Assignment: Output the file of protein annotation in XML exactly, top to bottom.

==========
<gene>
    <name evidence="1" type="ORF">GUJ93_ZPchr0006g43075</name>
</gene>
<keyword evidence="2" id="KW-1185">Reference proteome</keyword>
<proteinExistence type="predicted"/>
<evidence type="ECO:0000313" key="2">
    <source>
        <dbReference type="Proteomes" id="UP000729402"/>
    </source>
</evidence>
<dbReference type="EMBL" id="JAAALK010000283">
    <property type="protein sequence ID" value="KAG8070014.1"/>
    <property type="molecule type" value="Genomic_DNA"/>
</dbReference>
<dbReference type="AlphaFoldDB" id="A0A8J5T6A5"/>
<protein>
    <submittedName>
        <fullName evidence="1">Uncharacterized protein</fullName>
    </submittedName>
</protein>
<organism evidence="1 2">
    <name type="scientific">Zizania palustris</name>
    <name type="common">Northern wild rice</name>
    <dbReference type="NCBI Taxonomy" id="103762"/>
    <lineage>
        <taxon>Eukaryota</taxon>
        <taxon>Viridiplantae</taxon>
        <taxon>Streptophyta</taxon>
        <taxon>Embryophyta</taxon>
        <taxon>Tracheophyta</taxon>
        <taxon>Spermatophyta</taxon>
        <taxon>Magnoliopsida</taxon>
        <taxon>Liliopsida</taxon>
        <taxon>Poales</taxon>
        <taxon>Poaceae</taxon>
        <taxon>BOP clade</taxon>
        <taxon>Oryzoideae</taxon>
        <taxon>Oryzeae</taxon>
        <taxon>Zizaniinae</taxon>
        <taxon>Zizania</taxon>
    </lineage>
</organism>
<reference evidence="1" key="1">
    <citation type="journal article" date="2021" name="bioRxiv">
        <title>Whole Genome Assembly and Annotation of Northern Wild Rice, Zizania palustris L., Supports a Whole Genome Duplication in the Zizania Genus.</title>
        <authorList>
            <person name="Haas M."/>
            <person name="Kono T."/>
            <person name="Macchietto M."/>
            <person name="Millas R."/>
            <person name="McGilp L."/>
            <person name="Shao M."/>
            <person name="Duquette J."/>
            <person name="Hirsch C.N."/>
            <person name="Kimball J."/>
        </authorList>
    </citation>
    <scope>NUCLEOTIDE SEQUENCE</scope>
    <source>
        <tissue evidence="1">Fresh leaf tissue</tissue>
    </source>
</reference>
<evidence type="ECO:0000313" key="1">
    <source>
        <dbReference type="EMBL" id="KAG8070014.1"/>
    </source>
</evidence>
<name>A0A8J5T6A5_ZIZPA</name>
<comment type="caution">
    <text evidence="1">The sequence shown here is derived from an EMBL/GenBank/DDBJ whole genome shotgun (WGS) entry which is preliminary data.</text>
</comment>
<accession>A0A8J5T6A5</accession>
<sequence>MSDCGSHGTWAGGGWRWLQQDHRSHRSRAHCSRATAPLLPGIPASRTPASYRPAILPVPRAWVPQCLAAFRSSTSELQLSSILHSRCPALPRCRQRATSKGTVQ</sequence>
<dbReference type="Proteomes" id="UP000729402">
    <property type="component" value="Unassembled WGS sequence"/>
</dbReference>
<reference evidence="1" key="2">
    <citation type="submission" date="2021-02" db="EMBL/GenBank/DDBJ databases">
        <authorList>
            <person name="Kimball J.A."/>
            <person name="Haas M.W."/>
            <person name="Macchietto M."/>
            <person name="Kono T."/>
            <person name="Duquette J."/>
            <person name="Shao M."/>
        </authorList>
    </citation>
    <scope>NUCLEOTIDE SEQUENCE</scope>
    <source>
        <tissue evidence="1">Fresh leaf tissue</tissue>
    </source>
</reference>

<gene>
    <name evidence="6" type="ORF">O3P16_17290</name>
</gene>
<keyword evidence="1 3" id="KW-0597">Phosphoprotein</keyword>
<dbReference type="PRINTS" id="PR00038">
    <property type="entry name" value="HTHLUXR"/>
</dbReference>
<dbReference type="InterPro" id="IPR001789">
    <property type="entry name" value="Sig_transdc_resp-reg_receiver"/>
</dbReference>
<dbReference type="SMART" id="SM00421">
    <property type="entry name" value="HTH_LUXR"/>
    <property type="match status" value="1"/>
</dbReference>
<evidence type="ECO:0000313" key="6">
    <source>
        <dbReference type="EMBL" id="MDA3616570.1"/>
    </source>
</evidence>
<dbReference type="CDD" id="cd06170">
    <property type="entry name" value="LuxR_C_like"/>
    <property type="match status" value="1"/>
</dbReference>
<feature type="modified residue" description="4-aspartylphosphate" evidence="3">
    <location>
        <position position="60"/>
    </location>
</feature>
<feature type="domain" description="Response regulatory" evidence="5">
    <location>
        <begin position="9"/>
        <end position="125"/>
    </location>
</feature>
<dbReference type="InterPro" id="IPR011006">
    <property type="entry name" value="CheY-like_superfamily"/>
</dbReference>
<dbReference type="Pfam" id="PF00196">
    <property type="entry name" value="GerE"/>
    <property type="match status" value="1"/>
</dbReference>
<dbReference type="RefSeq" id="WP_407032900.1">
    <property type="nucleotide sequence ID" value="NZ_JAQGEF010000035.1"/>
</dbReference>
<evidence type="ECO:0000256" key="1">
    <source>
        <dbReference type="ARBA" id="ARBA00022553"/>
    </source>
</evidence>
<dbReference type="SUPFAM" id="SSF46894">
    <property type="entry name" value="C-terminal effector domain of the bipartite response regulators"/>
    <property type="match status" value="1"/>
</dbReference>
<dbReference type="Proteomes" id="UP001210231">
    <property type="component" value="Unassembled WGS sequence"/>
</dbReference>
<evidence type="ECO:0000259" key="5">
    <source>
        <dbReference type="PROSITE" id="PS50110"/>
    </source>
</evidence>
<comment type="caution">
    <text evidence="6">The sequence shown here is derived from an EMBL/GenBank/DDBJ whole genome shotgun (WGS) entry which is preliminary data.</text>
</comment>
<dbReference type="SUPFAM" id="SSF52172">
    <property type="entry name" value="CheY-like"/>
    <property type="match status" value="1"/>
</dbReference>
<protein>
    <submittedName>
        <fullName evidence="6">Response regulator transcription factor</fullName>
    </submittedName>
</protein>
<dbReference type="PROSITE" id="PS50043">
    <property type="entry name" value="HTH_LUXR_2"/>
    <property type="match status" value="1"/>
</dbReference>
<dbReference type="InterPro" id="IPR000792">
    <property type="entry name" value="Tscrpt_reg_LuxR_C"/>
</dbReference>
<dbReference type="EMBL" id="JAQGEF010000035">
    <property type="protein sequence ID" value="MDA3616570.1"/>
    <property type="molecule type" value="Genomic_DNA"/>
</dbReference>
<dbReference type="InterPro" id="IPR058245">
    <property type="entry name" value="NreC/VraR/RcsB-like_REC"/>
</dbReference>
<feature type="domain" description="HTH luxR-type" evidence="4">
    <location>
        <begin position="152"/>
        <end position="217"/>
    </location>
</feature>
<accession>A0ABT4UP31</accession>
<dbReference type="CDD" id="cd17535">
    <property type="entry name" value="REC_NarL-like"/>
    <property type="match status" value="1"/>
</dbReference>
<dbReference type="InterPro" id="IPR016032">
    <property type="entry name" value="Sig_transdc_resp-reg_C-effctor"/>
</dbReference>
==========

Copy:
<gene>
    <name evidence="1" type="ORF">GUJ93_ZPchr0006g43075</name>
</gene>
<keyword evidence="2" id="KW-1185">Reference proteome</keyword>
<proteinExistence type="predicted"/>
<evidence type="ECO:0000313" key="2">
    <source>
        <dbReference type="Proteomes" id="UP000729402"/>
    </source>
</evidence>
<dbReference type="EMBL" id="JAAALK010000283">
    <property type="protein sequence ID" value="KAG8070014.1"/>
    <property type="molecule type" value="Genomic_DNA"/>
</dbReference>
<dbReference type="AlphaFoldDB" id="A0A8J5T6A5"/>
<protein>
    <submittedName>
        <fullName evidence="1">Uncharacterized protein</fullName>
    </submittedName>
</protein>
<organism evidence="1 2">
    <name type="scientific">Zizania palustris</name>
    <name type="common">Northern wild rice</name>
    <dbReference type="NCBI Taxonomy" id="103762"/>
    <lineage>
        <taxon>Eukaryota</taxon>
        <taxon>Viridiplantae</taxon>
        <taxon>Streptophyta</taxon>
        <taxon>Embryophyta</taxon>
        <taxon>Tracheophyta</taxon>
        <taxon>Spermatophyta</taxon>
        <taxon>Magnoliopsida</taxon>
        <taxon>Liliopsida</taxon>
        <taxon>Poales</taxon>
        <taxon>Poaceae</taxon>
        <taxon>BOP clade</taxon>
        <taxon>Oryzoideae</taxon>
        <taxon>Oryzeae</taxon>
        <taxon>Zizaniinae</taxon>
        <taxon>Zizania</taxon>
    </lineage>
</organism>
<reference evidence="1" key="1">
    <citation type="journal article" date="2021" name="bioRxiv">
        <title>Whole Genome Assembly and Annotation of Northern Wild Rice, Zizania palustris L., Supports a Whole Genome Duplication in the Zizania Genus.</title>
        <authorList>
            <person name="Haas M."/>
            <person name="Kono T."/>
            <person name="Macchietto M."/>
            <person name="Millas R."/>
            <person name="McGilp L."/>
            <person name="Shao M."/>
            <person name="Duquette J."/>
            <person name="Hirsch C.N."/>
            <person name="Kimball J."/>
        </authorList>
    </citation>
    <scope>NUCLEOTIDE SEQUENCE</scope>
    <source>
        <tissue evidence="1">Fresh leaf tissue</tissue>
    </source>
</reference>
<evidence type="ECO:0000313" key="1">
    <source>
        <dbReference type="EMBL" id="KAG8070014.1"/>
    </source>
</evidence>
<name>A0A8J5T6A5_ZIZPA</name>
<comment type="caution">
    <text evidence="1">The sequence shown here is derived from an EMBL/GenBank/DDBJ whole genome shotgun (WGS) entry which is preliminary data.</text>
</comment>
<accession>A0A8J5T6A5</accession>
<sequence>MSDCGSHGTWAGGGWRWLQQDHRSHRSRAHCSRATAPLLPGIPASRTPASYRPAILPVPRAWVPQCLAAFRSSTSELQLSSILHSRCPALPRCRQRATSKGTVQ</sequence>
<dbReference type="Proteomes" id="UP000729402">
    <property type="component" value="Unassembled WGS sequence"/>
</dbReference>
<reference evidence="1" key="2">
    <citation type="submission" date="2021-02" db="EMBL/GenBank/DDBJ databases">
        <authorList>
            <person name="Kimball J.A."/>
            <person name="Haas M.W."/>
            <person name="Macchietto M."/>
            <person name="Kono T."/>
            <person name="Duquette J."/>
            <person name="Shao M."/>
        </authorList>
    </citation>
    <scope>NUCLEOTIDE SEQUENCE</scope>
    <source>
        <tissue evidence="1">Fresh leaf tissue</tissue>
    </source>
</reference>

<gene>
    <name evidence="6" type="ORF">O3P16_17290</name>
</gene>
<keyword evidence="1 3" id="KW-0597">Phosphoprotein</keyword>
<dbReference type="PRINTS" id="PR00038">
    <property type="entry name" value="HTHLUXR"/>
</dbReference>
<dbReference type="InterPro" id="IPR001789">
    <property type="entry name" value="Sig_transdc_resp-reg_receiver"/>
</dbReference>
<dbReference type="SMART" id="SM00421">
    <property type="entry name" value="HTH_LUXR"/>
    <property type="match status" value="1"/>
</dbReference>
<evidence type="ECO:0000313" key="6">
    <source>
        <dbReference type="EMBL" id="MDA3616570.1"/>
    </source>
</evidence>
<dbReference type="CDD" id="cd06170">
    <property type="entry name" value="LuxR_C_like"/>
    <property type="match status" value="1"/>
</dbReference>
<feature type="modified residue" description="4-aspartylphosphate" evidence="3">
    <location>
        <position position="60"/>
    </location>
</feature>
<feature type="domain" description="Response regulatory" evidence="5">
    <location>
        <begin position="9"/>
        <end position="125"/>
    </location>
</feature>
<dbReference type="InterPro" id="IPR011006">
    <property type="entry name" value="CheY-like_superfamily"/>
</dbReference>
<dbReference type="Pfam" id="PF00196">
    <property type="entry name" value="GerE"/>
    <property type="match status" value="1"/>
</dbReference>
<dbReference type="RefSeq" id="WP_407032900.1">
    <property type="nucleotide sequence ID" value="NZ_JAQGEF010000035.1"/>
</dbReference>
<evidence type="ECO:0000256" key="1">
    <source>
        <dbReference type="ARBA" id="ARBA00022553"/>
    </source>
</evidence>
<dbReference type="SUPFAM" id="SSF46894">
    <property type="entry name" value="C-terminal effector domain of the bipartite response regulators"/>
    <property type="match status" value="1"/>
</dbReference>
<dbReference type="Proteomes" id="UP001210231">
    <property type="component" value="Unassembled WGS sequence"/>
</dbReference>
<evidence type="ECO:0000259" key="5">
    <source>
        <dbReference type="PROSITE" id="PS50110"/>
    </source>
</evidence>
<comment type="caution">
    <text evidence="6">The sequence shown here is derived from an EMBL/GenBank/DDBJ whole genome shotgun (WGS) entry which is preliminary data.</text>
</comment>
<dbReference type="SUPFAM" id="SSF52172">
    <property type="entry name" value="CheY-like"/>
    <property type="match status" value="1"/>
</dbReference>
<protein>
    <submittedName>
        <fullName evidence="6">Response regulator transcription factor</fullName>
    </submittedName>
</protein>
<dbReference type="PROSITE" id="PS50043">
    <property type="entry name" value="HTH_LUXR_2"/>
    <property type="match status" value="1"/>
</dbReference>
<dbReference type="InterPro" id="IPR000792">
    <property type="entry name" value="Tscrpt_reg_LuxR_C"/>
</dbReference>
<dbReference type="EMBL" id="JAQGEF010000035">
    <property type="protein sequence ID" value="MDA3616570.1"/>
    <property type="molecule type" value="Genomic_DNA"/>
</dbReference>
<dbReference type="InterPro" id="IPR058245">
    <property type="entry name" value="NreC/VraR/RcsB-like_REC"/>
</dbReference>
<feature type="domain" description="HTH luxR-type" evidence="4">
    <location>
        <begin position="152"/>
        <end position="217"/>
    </location>
</feature>
<accession>A0ABT4UP31</accession>
<dbReference type="CDD" id="cd17535">
    <property type="entry name" value="REC_NarL-like"/>
    <property type="match status" value="1"/>
</dbReference>
<dbReference type="InterPro" id="IPR016032">
    <property type="entry name" value="Sig_transdc_resp-reg_C-effctor"/>
</dbReference>